One of the major goals of biosensor technology is to detect and quantify in detail analytes with very high accuracy. To achieve this, much of the emphasis in sensor fabrication has been laid on antibody-antigen interaction. The consequence of this focus of enzyme biosensor studies is the development of critical techniques which can be extended in the detection of Acute Myocardial Infarction (AMI). Biosensors for AMI have attracted considerable interest in the last few years since the monitoring of a specific substance is central in enzymatic reactions. This interest has led to the investigation of biochemical markers of myocardial injury. These biomarkers facilitate the diagnosis and treatment of patients with AMI. Serial measurements of biochemical markers are now universally accepted as an important determinant in AMI diagnosis. Due to their high sensitivity and specificity over other biomarkers, the troponins are the markers of choice for the diagnosis or exclusion of AMI. The present techniques used in the identification of the troponins are lengthy and require large amount of specimen solution. The present research is directed towards the identification of optical detection procedures that are compatible to the miniaturization. In the present study an effort has been made to study the antigen-antibody reaction of rabbit skeletal muscle troponin C (TnC) and bee venom melittin (ME). Fluorescence energy transfer experiments were done to investigate the Ca 2+ -dependant interaction of TnC-ME in a 1:1 complex. Experiments were also conducted on TnC-ME binding at different ratios. These results validate the biosensor technology and illustrate how a biosensor can be developed based on the study of interaction between monoclonal antibody and antigen reaction in real time. The reported experimental results provide valuable information that will be useful in the development of a biosensor for the detection of AMI.
Biomedical applications of MOEMS are limited only by the humankind imagination. Precision measurements are minute amounts of biological material could be performed by optical means with a remarkable accuracy. Although available in medical laboratories, such analyzers are making their way directly to the users. Such an example is the test kit to detect the existence of cardiac enzymes in the blood stream. Apart from the direct users, the medical personnel will make use of such tools given the practicality of the kit. In a large proportion of patients admitted to hospital suspected of Acute Myocardial Infarction (AMI), the symptoms and electrocardiographic changes are inconclusive. This necessitates the use of biochemical markers of myocardial damage for correct exclusion or conformation of AMI. New cardiac-specific markers have recently been introduced into the detection of AMI. The cardiac troponins, because of their extraordinary high specificity for myocardial cell injury, have gained particular interest.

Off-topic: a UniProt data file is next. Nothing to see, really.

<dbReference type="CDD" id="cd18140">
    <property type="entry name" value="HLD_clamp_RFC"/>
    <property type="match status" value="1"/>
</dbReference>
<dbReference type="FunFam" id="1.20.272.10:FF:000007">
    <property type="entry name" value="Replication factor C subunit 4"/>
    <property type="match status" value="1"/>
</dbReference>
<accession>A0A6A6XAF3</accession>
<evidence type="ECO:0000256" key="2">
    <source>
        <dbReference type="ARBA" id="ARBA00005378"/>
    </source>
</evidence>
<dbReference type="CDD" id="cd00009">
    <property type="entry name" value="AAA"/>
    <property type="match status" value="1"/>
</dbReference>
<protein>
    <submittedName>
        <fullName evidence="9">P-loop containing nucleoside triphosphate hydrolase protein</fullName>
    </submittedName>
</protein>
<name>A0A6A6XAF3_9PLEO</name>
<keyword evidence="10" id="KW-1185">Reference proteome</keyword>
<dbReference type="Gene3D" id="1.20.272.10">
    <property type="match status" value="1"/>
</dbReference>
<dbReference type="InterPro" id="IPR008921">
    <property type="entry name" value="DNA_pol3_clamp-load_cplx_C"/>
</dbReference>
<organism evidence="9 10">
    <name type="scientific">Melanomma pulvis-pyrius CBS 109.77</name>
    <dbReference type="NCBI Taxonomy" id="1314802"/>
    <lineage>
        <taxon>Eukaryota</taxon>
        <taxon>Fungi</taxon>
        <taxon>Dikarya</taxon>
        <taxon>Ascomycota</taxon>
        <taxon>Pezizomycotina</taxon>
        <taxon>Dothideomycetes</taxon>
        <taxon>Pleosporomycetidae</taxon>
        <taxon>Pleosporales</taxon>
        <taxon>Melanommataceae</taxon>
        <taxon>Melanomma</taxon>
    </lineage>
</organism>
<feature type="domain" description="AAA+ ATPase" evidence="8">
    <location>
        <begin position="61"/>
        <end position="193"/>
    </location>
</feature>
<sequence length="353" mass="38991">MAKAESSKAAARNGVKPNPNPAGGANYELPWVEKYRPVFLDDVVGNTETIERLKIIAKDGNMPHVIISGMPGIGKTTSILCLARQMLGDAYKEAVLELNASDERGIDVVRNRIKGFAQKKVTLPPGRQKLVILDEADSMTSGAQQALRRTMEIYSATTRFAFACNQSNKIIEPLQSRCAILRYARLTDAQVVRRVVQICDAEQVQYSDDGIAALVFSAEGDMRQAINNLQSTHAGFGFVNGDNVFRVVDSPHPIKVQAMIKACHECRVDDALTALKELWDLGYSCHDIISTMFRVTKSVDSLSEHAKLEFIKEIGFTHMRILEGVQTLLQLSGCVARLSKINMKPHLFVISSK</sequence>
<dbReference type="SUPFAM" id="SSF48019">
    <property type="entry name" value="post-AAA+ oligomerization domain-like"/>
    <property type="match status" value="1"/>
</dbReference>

Experimental setup involves the use of a rectangle shaped AFM cantilevers, optical lenses, laser source, oscilloscope and a charged coupled device (CCD) to detect the cantilever deflection. When specific biomolecular binding occurs on one surface of a microcantilever beam, intermolecular nanomechanics bend the cantilever, which can be detected optically. Based upon the above concept, troponin I was detected optically by depositing it on the microcantilever containing anti-troponin I. The laser beam was directed on the cantilever and the deflection noted on the CCD.
Early enzymatic identification and confirmation is essential for diagnosis and prevention as in the case of Acute Myocardial Infarction (AMI). Biochemical markers continue to be an important clinical tool for the enzymatic detection. The advent of MEMS devices can enable the use of various microstructures for the detection of enzymes. In this study, the concept of MEMS is applied for the detection of enzyme reaction, in which microcantilevers undergo changes in mechanical behavior that can be optically detected when enzyme molecules adsorb on their surface. This paper presents the static behavior of microcantilevers under Horse Radish Peroxide (HRP) enzyme reaction. The reported experimental results provide valuable information that will be useful in the development of MEMS sensors for enzymatic detection. The surface stress produced due to enzyme reactions results in the bending of cantilevers as similar to the influencing of thermal stress in the cantilevers. This paper also reports the influence of thermal gradient on the microcantilevers.